Thursday 2 April, 2020

Smoke in Boscobelle triggers memories of nephew’s death

Dorothy Hutchinson in her quiet shop.

Dorothy Hutchinson in her quiet shop.

Dorothy Hutchinson is past the point of reporting the culprits and just numb about the indiscriminate burning in Boscobelle and Gays in St. Peter since her nephew died.

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A shopkeeper running her small business in the quiet community, Dorothy spoke to Loop today after the students at the nearby Elliot Belgrave Primary School had to once more be evacuated from the school premises because of smoke in the area.

She lamented that every morning and every night morning around 4:30 am and 5:00 am and then again in the evening 7:00 pm, 8:00 pm. “All de time, all de time!

“They know the school children at school, upwards to this morning then, as yuh open de window you inhaling smoke, smoke, smoke.”

She spoke to Loop today, Thursday, December 13, 2018.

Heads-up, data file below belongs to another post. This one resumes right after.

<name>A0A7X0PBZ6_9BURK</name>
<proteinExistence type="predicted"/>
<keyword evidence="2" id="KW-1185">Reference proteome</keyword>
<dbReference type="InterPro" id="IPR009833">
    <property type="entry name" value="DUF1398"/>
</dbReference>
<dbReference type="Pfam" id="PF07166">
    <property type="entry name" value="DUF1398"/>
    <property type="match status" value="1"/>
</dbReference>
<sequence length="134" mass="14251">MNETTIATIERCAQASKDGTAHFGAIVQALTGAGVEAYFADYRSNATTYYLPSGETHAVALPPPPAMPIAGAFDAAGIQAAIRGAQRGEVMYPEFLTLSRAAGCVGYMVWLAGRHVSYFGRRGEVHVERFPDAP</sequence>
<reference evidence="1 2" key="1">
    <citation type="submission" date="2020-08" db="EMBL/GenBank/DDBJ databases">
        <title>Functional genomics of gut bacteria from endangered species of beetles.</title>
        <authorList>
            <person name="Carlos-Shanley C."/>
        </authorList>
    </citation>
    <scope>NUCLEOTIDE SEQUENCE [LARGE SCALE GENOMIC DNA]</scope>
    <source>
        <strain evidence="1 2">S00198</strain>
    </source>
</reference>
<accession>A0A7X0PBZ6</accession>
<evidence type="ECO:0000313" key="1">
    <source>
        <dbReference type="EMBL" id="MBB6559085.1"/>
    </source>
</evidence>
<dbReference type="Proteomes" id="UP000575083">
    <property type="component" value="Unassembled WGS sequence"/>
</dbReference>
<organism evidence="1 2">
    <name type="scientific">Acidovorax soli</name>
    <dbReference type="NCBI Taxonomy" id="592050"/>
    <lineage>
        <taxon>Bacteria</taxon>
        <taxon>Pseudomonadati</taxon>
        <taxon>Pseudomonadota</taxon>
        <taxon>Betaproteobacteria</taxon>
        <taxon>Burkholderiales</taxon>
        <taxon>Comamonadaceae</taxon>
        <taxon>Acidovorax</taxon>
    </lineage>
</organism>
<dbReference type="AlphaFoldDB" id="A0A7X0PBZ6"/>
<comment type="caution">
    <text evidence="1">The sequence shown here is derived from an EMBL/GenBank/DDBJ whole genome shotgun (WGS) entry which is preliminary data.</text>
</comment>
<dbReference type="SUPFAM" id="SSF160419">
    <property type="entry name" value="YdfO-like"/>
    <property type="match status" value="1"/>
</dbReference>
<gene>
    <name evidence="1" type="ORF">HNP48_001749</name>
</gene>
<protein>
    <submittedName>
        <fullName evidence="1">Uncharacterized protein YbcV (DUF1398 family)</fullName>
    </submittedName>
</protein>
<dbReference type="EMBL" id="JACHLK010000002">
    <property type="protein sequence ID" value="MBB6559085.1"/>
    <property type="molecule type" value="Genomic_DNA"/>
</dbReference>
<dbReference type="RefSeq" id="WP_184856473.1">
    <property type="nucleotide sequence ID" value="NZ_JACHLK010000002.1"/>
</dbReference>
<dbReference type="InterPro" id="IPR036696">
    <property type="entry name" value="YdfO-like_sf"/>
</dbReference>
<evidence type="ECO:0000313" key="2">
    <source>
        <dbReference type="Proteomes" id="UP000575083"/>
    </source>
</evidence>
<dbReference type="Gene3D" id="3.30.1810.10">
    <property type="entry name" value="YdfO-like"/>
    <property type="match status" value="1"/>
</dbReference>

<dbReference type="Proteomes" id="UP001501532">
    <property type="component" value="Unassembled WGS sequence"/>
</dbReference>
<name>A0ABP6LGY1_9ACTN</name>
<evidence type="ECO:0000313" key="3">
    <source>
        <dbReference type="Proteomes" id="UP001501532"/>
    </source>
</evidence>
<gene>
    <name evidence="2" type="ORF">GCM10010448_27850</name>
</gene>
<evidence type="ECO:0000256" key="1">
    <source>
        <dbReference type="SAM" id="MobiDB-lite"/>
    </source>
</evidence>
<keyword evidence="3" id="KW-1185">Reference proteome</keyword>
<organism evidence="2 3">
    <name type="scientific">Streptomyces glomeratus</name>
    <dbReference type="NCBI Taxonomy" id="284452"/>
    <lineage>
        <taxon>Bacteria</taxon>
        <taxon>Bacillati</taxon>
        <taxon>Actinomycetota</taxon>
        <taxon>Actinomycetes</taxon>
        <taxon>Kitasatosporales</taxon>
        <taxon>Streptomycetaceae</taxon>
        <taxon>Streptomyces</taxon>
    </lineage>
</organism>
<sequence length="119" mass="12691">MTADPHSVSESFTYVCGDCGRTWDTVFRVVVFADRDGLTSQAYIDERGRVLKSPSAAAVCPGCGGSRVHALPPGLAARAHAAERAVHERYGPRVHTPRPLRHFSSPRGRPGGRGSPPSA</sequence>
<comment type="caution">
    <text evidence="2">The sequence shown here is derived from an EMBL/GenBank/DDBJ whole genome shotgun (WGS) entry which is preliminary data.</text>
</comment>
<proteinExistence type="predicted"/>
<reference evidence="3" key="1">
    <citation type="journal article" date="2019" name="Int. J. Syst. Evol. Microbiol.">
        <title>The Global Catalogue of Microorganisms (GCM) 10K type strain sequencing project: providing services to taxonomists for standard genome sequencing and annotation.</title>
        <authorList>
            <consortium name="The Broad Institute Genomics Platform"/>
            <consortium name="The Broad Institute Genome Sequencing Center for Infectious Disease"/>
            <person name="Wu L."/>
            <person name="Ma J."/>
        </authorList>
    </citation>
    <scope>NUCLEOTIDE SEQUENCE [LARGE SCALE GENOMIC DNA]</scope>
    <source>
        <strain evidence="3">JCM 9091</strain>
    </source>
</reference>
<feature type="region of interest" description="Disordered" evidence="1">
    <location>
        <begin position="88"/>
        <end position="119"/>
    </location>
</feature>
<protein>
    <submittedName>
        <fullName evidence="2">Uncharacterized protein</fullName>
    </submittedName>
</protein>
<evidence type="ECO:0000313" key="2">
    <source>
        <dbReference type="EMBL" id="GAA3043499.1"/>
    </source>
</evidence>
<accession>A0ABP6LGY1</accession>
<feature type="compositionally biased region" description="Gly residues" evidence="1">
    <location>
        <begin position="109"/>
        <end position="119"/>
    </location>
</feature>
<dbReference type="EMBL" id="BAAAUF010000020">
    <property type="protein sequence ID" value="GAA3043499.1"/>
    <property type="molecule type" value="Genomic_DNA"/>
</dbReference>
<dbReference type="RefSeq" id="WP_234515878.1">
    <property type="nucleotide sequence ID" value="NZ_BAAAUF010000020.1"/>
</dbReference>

When asked if she reported this issue this week, she shook her head and sounding defeated, she added, “I don’t call the police nor firemen anymore because through that I lost a nephew already because when they light up de fire and thing it affect he then and he take in and he went de hospital and he never come back home. And I say yuh see me? I would gaw bear it ‘cause it’s ignorance.”

Her nephew Leroy Edwards was affectionately known as ‘Tippin’ and he worked at C.O.Williams. He had three children.

Reminiscing about ‘Tippin’, she said, “You couldn’t wish for a better person. When he passed away it shake up de whole district.”

Noting that this is about four years now that he has died, she asserted this is not a new problem yet it is puzzling.

“I don’t know wuh duh burning so. I don’t know. Put de tings in garbage bags and put dem, give dem to de garbage truck. I don’t burn anything.”

Where her shop is located along Gays Road, a stone’s throw from the Elliott Belgrave School’s gate, Dorothy said it hurts her heart to see the children going back home “every day, every day”.

And now, though she is not worried about herself, besides the students and teachers, she said, “My cousin below has small children and them asthmatic.” The babies in the homes around Dorothy's shop are weeks old and a couple months old. But she said the months-old baby is at the nursery during the day.

She said it's now the parents of the babies who are the ones who go up in the district and beg the people to out the fires.

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